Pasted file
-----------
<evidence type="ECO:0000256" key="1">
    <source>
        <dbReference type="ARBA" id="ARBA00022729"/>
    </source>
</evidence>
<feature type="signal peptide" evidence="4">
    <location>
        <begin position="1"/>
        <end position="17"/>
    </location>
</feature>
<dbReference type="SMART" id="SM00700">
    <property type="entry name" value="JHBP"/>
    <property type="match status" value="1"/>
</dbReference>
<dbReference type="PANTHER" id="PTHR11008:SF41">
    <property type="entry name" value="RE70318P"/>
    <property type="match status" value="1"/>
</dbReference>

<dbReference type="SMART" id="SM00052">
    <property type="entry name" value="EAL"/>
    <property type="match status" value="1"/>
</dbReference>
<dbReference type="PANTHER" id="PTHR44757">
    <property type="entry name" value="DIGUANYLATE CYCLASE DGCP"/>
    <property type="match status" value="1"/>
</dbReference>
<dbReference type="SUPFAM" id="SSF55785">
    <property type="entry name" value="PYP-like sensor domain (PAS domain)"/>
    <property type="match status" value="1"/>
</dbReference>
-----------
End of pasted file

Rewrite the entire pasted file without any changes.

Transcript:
<evidence type="ECO:0000256" key="1">
    <source>
        <dbReference type="ARBA" id="ARBA00022729"/>
    </source>
</evidence>
<feature type="signal peptide" evidence="4">
    <location>
        <begin position="1"/>
        <end position="17"/>
    </location>
</feature>
<dbReference type="SMART" id="SM00700">
    <property type="entry name" value="JHBP"/>
    <property type="match status" value="1"/>
</dbReference>
<dbReference type="PANTHER" id="PTHR11008:SF41">
    <property type="entry name" value="RE70318P"/>
    <property type="match status" value="1"/>
</dbReference>

<dbReference type="SMART" id="SM00052">
    <property type="entry name" value="EAL"/>
    <property type="match status" value="1"/>
</dbReference>
<dbReference type="PANTHER" id="PTHR44757">
    <property type="entry name" value="DIGUANYLATE CYCLASE DGCP"/>
    <property type="match status" value="1"/>
</dbReference>
<dbReference type="SUPFAM" id="SSF55785">
    <property type="entry name" value="PYP-like sensor domain (PAS domain)"/>
    <property type="match status" value="1"/>
</dbReference>